Last summer I went hiking with my wife and son. It was the first time hiking for my son (technically I carried him through the forest like Sacagawea) and the fist time in many years for my wife. I was running on just a few hours of sleep (my son is only one) and, against my better judgment, left my camera at home.
Now, before you scream hypocrite and hurl virtual eggs (or whatever it is you throw at hypocrites), at me you should know that I am never really without a camera… My iPhone goes everywhere with me and it’s got a fairly capable camera attached to it. When I say I didn’t bring my camera I mean I didn’t bring my “professional” camera, like a dolt.
Naturally, while hiking I came across two scenarios that made me wish I had brought a camera with better dynamic range or a different lens. This is life people, tell yourself you don’t need something and you will absolutely need it. Luckily, I had my iPhone and was able to capture these two moments (top two images)… Which got me thinking.
It seems like each time I write a street photography article I get feedback from a few people that they love the idea of street photography but they feel they have seemingly impossible hurdles in their way. Things like a fear of approaching a stranger with a camera, not living in the city, or not having anything interesting to photograph.
I’d like to talk about the last two challenges, location and ideas as I’ve covered fear multiple times before (like in this article). I grew up in the country, seemingly in middle of nowhere. This was judged, as is done these days, by the distance from the closest Wal-Mart I lived… 45 minutes. When I was younger I felt there was nothing of interest to do, let alone photograph. I couldn’t wait to blow that popsicle stand and head into the city. Life’s just more interesting in the city, right?
Fast forward 20 years (though, if there were a rewind button we’d hit it) and many of us are yearning for that country lifestyle. Living in the woods where one can simply walk around his or her house to pee without getting arrested for indecent exposure, the freedom to park close enough to your house that you don’t need to hail an Uber just to make it that last leg to your front door, and no traffic to slow you down (except for the occasional farm tractor of course). Which brings me to location…
After years of practicing street photography one of the most important things I’ve learned is that there is never a shortage of subject matter. Whether you’re photographing a woman writing a note in a restaurant in Paris (Saul Leiter), a gas station in middle of nowhere (Robert Frank), or a bench on a beach (Luigi Ghirri) there is potential for a captivating series of street photographs anywhere if you’re observant. By the way, all of the names listed above are amazing street photographers who understood that a street photography was not limited to densely populated areas or even needed an actual human being in the frame.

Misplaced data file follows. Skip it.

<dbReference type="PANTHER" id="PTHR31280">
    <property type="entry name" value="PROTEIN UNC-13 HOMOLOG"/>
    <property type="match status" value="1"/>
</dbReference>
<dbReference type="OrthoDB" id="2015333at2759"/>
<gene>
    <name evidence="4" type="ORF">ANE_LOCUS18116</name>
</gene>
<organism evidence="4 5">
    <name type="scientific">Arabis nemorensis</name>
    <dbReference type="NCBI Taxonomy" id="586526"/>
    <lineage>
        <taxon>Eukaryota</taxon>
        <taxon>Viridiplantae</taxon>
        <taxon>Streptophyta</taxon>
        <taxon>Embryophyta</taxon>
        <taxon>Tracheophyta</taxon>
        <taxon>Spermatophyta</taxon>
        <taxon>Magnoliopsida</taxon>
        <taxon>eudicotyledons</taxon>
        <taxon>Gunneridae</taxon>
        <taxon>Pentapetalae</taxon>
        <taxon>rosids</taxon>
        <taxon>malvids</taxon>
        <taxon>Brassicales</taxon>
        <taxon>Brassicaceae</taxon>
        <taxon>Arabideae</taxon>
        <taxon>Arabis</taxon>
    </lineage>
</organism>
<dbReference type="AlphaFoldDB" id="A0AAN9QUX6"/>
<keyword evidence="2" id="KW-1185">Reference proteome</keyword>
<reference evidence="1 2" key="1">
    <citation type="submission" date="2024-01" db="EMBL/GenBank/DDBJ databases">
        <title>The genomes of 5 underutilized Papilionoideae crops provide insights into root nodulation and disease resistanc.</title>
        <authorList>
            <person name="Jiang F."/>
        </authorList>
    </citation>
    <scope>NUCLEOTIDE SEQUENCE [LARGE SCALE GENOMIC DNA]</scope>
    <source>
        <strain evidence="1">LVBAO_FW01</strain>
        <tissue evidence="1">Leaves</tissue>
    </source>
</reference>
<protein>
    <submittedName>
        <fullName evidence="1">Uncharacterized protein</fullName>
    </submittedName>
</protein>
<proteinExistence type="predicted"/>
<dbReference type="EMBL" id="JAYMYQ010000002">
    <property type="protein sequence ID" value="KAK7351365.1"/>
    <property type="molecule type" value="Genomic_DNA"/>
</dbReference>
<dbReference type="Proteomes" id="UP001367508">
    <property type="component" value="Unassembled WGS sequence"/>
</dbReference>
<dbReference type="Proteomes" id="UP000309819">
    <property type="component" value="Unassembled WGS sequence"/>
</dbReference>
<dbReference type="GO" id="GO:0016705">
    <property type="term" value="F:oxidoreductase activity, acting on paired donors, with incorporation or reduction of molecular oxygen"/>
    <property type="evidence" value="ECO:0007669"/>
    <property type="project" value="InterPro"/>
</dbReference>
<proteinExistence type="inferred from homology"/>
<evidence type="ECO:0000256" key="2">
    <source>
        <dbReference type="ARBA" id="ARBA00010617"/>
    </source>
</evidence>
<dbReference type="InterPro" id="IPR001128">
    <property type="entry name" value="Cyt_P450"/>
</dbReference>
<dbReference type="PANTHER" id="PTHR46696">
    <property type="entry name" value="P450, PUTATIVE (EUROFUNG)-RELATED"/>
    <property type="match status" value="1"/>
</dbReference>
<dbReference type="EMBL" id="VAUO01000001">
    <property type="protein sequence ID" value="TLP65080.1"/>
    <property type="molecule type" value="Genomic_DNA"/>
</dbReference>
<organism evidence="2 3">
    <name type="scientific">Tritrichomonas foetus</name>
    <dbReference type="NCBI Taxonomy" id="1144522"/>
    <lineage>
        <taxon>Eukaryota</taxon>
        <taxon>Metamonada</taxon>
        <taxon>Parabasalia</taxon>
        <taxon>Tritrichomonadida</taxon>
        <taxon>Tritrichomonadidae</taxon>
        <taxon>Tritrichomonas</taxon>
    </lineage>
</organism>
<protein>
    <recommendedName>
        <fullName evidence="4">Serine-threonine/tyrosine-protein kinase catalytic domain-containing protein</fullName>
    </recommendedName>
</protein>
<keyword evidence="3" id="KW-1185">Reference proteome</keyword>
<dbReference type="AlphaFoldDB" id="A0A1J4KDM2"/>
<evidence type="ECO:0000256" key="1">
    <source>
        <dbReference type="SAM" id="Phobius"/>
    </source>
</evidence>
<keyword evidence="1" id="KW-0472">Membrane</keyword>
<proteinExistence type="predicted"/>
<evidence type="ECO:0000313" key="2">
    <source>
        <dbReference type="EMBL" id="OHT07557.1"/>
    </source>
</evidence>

Dare I say, wherever there is light there is opportunity for effective street photography. Which begs the question, is it the location or a lack of vision that we should be talking about? Here is where our next hurdle comes into play, finding interesting subject matter.
Interesting Subject Matter
Now that we’ve discovered that location is not the hurdle we once thought it was we have a better understand of what may actually be the real challenge… Subject matter. One of my favorite things about street photography is how open of a genre it is. It can be portraits of strangers posing in the street, a coffee stain on a table, or the simple way light spills through your bedroom window. Our vision, literally and figuratively, is what dictates what subject matter we see. If we have tunnel vision and say things like “I only want to photograph strangers walking through the city” or “I only photograph close up portraits on the street” then we run the risk of finding ourselves without subject matter. You’ve probably gathered that tunnel vision is not ideal. If you open your mind you’ll open your eyes.
One of the absolute best ways to open your mind and find your vision is to study others work. Find photographers, painters, modern artists, etc. that create things from nothing and study them. Find out what drives them and try to see how they see. By doing this you are able to broaden your own vision to allow more interesting subject matter to be noticed by your mind. I know it seems odd to say “find your own vision by studying others” but often we are too constrained by our own world view to broaden our minds without some help from others.
One of the most successful aspects of my photography business is the fine art genre. This came from ignoring my own personal boundaries I put on my photography (“I only photograph this and I only do it this way” kind of mentality) and exploring others work and finally finding my own vision. In fact, to this day I have not stopped growing and experimenting with different subject matter and approaches to photography.
Though seemingly poor location and a lack of subject matter seem like hurdles to street photographers it’s the lack fo vision that is really at play. The solution is to broaden our minds by studying others work, experimenting with our own, and releasing ourselves from the mental constrains we self inflict. If you begin to study and experiment I promise you that you will perceive the world in entirely new ways and create some stunning images where you thought there were none before.
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